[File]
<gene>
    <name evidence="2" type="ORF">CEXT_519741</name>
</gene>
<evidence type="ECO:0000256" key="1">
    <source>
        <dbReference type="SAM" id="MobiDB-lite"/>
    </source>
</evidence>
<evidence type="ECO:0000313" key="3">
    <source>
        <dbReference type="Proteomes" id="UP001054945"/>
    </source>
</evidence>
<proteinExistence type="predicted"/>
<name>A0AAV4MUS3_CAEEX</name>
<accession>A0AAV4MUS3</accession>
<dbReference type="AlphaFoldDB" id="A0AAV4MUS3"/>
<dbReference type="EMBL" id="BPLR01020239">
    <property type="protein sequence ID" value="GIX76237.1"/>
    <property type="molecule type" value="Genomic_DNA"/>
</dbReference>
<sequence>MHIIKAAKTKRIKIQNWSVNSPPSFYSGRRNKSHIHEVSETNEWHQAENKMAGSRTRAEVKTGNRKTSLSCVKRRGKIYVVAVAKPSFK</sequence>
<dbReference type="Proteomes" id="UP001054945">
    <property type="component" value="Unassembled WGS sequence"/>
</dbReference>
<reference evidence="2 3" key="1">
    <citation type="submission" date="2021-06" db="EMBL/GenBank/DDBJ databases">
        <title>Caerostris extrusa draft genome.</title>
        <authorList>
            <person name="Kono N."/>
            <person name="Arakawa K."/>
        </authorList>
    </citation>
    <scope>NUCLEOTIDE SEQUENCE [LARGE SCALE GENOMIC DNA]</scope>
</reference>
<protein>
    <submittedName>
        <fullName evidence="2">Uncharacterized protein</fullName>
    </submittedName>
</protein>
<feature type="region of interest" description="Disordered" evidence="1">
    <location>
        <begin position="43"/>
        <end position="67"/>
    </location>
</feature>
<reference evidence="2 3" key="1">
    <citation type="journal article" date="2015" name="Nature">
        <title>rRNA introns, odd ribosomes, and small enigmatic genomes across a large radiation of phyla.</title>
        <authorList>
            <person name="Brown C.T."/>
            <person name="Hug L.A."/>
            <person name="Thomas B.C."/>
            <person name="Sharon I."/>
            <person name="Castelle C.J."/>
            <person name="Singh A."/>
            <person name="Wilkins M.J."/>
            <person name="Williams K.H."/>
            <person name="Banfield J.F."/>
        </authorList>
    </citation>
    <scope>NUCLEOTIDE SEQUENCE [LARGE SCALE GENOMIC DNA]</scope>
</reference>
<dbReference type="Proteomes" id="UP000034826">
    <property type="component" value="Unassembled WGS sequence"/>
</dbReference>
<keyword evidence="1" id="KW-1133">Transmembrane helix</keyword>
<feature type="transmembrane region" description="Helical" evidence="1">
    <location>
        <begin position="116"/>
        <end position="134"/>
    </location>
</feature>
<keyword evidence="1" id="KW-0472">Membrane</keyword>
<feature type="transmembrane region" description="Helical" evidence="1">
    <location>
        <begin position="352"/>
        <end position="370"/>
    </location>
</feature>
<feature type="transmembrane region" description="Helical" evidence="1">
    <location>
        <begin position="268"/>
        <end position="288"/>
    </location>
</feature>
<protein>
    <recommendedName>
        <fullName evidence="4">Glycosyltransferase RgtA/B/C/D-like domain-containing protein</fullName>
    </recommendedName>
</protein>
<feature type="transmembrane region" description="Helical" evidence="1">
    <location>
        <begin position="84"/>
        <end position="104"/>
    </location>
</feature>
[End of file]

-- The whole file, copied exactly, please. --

<gene>
    <name evidence="2" type="ORF">CEXT_519741</name>
</gene>
<evidence type="ECO:0000256" key="1">
    <source>
        <dbReference type="SAM" id="MobiDB-lite"/>
    </source>
</evidence>
<evidence type="ECO:0000313" key="3">
    <source>
        <dbReference type="Proteomes" id="UP001054945"/>
    </source>
</evidence>
<proteinExistence type="predicted"/>
<name>A0AAV4MUS3_CAEEX</name>
<accession>A0AAV4MUS3</accession>
<dbReference type="AlphaFoldDB" id="A0AAV4MUS3"/>
<dbReference type="EMBL" id="BPLR01020239">
    <property type="protein sequence ID" value="GIX76237.1"/>
    <property type="molecule type" value="Genomic_DNA"/>
</dbReference>
<sequence>MHIIKAAKTKRIKIQNWSVNSPPSFYSGRRNKSHIHEVSETNEWHQAENKMAGSRTRAEVKTGNRKTSLSCVKRRGKIYVVAVAKPSFK</sequence>
<dbReference type="Proteomes" id="UP001054945">
    <property type="component" value="Unassembled WGS sequence"/>
</dbReference>
<reference evidence="2 3" key="1">
    <citation type="submission" date="2021-06" db="EMBL/GenBank/DDBJ databases">
        <title>Caerostris extrusa draft genome.</title>
        <authorList>
            <person name="Kono N."/>
            <person name="Arakawa K."/>
        </authorList>
    </citation>
    <scope>NUCLEOTIDE SEQUENCE [LARGE SCALE GENOMIC DNA]</scope>
</reference>
<protein>
    <submittedName>
        <fullName evidence="2">Uncharacterized protein</fullName>
    </submittedName>
</protein>
<feature type="region of interest" description="Disordered" evidence="1">
    <location>
        <begin position="43"/>
        <end position="67"/>
    </location>
</feature>
<reference evidence="2 3" key="1">
    <citation type="journal article" date="2015" name="Nature">
        <title>rRNA introns, odd ribosomes, and small enigmatic genomes across a large radiation of phyla.</title>
        <authorList>
            <person name="Brown C.T."/>
            <person name="Hug L.A."/>
            <person name="Thomas B.C."/>
            <person name="Sharon I."/>
            <person name="Castelle C.J."/>
            <person name="Singh A."/>
            <person name="Wilkins M.J."/>
            <person name="Williams K.H."/>
            <person name="Banfield J.F."/>
        </authorList>
    </citation>
    <scope>NUCLEOTIDE SEQUENCE [LARGE SCALE GENOMIC DNA]</scope>
</reference>
<dbReference type="Proteomes" id="UP000034826">
    <property type="component" value="Unassembled WGS sequence"/>
</dbReference>
<keyword evidence="1" id="KW-1133">Transmembrane helix</keyword>
<feature type="transmembrane region" description="Helical" evidence="1">
    <location>
        <begin position="116"/>
        <end position="134"/>
    </location>
</feature>
<keyword evidence="1" id="KW-0472">Membrane</keyword>
<feature type="transmembrane region" description="Helical" evidence="1">
    <location>
        <begin position="352"/>
        <end position="370"/>
    </location>
</feature>
<feature type="transmembrane region" description="Helical" evidence="1">
    <location>
        <begin position="268"/>
        <end position="288"/>
    </location>
</feature>
<protein>
    <recommendedName>
        <fullName evidence="4">Glycosyltransferase RgtA/B/C/D-like domain-containing protein</fullName>
    </recommendedName>
</protein>
<feature type="transmembrane region" description="Helical" evidence="1">
    <location>
        <begin position="84"/>
        <end position="104"/>
    </location>
</feature>